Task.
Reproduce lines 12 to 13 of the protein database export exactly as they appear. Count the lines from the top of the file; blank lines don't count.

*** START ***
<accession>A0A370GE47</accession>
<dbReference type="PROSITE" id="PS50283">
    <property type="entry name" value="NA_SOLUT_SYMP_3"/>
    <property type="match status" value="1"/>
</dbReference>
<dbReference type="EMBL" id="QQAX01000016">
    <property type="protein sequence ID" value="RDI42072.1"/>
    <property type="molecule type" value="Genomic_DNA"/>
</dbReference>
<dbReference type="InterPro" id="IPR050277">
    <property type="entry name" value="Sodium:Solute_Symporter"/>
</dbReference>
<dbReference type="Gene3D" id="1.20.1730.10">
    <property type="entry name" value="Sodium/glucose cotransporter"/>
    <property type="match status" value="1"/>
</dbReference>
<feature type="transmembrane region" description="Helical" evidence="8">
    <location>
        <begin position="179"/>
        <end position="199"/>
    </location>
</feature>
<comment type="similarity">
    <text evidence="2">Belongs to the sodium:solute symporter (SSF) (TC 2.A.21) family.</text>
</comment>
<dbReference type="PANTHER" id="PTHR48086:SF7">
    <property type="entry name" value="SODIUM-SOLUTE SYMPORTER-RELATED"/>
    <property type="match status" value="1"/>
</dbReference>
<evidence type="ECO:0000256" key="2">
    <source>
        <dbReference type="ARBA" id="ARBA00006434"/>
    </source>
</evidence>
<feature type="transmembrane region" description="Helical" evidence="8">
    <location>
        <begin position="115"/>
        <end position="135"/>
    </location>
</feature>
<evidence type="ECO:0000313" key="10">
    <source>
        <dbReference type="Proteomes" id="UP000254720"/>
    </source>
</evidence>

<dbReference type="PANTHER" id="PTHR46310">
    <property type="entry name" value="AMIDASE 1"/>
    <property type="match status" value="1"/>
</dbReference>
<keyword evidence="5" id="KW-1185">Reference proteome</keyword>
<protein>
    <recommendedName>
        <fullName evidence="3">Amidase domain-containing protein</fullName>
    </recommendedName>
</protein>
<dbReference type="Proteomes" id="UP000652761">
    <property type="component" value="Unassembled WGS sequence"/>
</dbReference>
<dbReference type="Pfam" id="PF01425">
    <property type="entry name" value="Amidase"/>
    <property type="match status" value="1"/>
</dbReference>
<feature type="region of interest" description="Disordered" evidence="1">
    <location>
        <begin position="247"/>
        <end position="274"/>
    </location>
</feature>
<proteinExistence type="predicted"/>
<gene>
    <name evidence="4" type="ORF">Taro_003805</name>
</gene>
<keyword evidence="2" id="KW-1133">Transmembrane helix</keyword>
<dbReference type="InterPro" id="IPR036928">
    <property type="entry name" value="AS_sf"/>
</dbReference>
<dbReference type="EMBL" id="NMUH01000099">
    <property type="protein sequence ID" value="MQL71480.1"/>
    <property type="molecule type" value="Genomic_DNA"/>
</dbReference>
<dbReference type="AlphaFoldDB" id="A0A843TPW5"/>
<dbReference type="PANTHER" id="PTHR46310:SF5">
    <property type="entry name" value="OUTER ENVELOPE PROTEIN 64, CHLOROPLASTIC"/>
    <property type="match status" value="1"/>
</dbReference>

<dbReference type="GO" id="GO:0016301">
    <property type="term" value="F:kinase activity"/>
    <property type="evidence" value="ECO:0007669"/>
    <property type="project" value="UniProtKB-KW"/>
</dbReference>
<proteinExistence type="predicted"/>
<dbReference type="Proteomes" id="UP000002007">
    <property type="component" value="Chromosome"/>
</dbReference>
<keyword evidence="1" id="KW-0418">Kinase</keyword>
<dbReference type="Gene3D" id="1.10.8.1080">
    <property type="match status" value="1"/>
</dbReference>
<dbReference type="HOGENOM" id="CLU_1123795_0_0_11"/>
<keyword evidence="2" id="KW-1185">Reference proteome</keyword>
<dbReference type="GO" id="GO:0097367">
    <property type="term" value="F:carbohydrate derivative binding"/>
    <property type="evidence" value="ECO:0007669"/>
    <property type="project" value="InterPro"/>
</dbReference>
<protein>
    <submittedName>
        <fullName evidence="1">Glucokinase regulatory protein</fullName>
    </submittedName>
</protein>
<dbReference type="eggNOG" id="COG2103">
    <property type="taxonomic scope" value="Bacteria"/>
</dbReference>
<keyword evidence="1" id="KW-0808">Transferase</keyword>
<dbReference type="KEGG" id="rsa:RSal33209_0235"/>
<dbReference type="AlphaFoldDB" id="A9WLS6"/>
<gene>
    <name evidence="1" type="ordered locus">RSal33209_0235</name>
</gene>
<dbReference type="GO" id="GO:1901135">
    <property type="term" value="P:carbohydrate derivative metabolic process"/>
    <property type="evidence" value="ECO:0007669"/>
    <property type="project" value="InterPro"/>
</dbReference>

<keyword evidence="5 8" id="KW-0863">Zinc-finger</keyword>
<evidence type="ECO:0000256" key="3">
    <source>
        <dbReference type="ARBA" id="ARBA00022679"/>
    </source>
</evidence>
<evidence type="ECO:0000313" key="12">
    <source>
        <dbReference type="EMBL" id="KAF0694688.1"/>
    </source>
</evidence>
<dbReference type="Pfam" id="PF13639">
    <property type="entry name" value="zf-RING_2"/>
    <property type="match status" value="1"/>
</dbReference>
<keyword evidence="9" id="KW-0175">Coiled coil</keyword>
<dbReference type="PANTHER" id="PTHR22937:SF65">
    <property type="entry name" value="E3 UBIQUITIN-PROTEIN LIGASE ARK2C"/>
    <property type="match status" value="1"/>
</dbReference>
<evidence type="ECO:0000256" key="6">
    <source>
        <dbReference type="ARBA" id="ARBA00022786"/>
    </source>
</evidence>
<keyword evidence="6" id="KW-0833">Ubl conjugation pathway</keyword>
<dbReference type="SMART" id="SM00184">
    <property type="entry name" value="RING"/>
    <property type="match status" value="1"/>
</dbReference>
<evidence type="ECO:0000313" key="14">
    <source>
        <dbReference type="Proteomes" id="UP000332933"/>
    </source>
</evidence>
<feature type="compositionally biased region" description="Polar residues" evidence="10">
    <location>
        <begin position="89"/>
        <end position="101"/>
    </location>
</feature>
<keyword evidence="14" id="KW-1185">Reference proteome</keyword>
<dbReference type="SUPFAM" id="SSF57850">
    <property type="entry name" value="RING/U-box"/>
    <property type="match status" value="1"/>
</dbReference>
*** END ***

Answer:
</dbReference>
<dbReference type="Gene3D" id="1.20.1730.10">